Surrender (with raised hands)

Marlin M. Jenkins

Before we learned this position

for its relevance when faced with a gun

you could find my people

packed in a sweaty sanctuary —

arms raised, wailing,

asking God to speak and He spoke,

as much as any word is an approximation,

a translation, a mother’s ecstatic dance

until she falls limp to the floor, slain

in the spirit, as we called it, and the ushers

cover her with a sheet to protect her

modesty, not unlike a sheet used to cover

the bodies of sons, before sent

to coroner, after a Sunday morning

singing whose report will you believe?

I raised my hands and felt

a spirit open, tremor like my bones

were sliding past each other,

causing a shaking rift

like the lonely chasm between

Heaven and a cursed Earth.

I was young. This was before

the videos: man shot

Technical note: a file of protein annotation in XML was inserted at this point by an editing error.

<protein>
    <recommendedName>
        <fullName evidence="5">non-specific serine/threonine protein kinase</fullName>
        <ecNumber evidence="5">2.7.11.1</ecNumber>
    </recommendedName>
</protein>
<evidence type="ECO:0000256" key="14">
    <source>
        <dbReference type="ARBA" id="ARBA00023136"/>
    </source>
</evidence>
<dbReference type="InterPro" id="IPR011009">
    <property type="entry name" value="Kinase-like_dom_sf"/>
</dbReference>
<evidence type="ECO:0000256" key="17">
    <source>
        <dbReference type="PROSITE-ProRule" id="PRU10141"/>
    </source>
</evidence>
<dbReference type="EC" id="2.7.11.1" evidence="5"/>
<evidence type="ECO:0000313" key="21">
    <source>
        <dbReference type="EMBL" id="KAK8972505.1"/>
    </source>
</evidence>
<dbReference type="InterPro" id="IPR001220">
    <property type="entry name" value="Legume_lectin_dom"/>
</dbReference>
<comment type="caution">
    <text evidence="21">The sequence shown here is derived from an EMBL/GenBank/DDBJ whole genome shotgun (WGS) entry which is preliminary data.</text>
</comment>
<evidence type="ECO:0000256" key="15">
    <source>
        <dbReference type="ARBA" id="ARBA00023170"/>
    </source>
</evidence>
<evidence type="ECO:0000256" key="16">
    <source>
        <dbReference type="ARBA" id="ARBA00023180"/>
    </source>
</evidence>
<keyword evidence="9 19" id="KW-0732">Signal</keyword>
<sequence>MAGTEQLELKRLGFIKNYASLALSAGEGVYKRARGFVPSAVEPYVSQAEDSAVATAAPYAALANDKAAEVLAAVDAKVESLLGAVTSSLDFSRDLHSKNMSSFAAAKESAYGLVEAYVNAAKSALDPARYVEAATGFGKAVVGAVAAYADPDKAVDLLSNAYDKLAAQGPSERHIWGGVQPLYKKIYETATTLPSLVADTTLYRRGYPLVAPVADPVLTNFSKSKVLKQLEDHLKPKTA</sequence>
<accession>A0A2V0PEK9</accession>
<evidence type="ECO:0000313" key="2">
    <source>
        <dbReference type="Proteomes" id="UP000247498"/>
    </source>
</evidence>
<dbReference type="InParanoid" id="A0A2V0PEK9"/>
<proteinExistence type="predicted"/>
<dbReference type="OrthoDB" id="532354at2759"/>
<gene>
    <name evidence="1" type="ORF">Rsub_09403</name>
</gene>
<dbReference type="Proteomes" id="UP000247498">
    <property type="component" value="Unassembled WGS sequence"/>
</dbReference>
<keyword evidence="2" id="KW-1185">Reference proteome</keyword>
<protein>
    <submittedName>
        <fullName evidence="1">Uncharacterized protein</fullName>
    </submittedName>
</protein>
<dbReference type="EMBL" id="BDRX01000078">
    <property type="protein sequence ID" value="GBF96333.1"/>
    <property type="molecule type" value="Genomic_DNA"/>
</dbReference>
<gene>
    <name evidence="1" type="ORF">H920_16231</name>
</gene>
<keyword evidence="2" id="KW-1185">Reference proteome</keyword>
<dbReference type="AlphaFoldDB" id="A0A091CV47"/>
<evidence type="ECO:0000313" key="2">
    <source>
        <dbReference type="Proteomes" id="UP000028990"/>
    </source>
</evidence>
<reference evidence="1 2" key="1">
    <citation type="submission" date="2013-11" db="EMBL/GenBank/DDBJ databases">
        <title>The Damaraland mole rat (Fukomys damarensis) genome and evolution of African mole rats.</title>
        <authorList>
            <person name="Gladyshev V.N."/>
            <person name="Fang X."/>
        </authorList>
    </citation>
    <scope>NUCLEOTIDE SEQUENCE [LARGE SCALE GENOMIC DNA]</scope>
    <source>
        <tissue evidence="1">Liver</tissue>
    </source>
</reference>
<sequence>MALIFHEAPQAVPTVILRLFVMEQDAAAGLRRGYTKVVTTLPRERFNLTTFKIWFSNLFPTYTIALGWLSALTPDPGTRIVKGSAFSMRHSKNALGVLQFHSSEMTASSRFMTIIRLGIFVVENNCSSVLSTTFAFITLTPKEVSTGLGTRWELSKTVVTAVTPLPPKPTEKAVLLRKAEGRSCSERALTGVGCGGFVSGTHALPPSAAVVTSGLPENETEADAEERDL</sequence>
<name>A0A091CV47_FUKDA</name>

while lying on the ground, man shot

calmly in his car, man shot

and/or tackled and/or pinned and/or thrown

and/or choked — meanwhile a mother gasping

between cries out to her Lord

to save us all.

Young, I tried not to resist God’s

overwhelming presence, but this was before

the video of the dead man

being dragged by police,

his literal dead weight not enough

to not be told stop resisting.

This was before I walked into a service

in a church basement and a pastor

took me by the shoulders, shook me

and shouted how I needed to be radical for God.

I need no more convincing that death

in itself is a resistant, radical act.

Surely, Jesus taught us that.

Surely, surrender is not defeat,

but acceptance, is saying

take what you will take

of my body, O you whose smiting

I have been witness to —

I have seen what your hands

can do and so I offer you my own.


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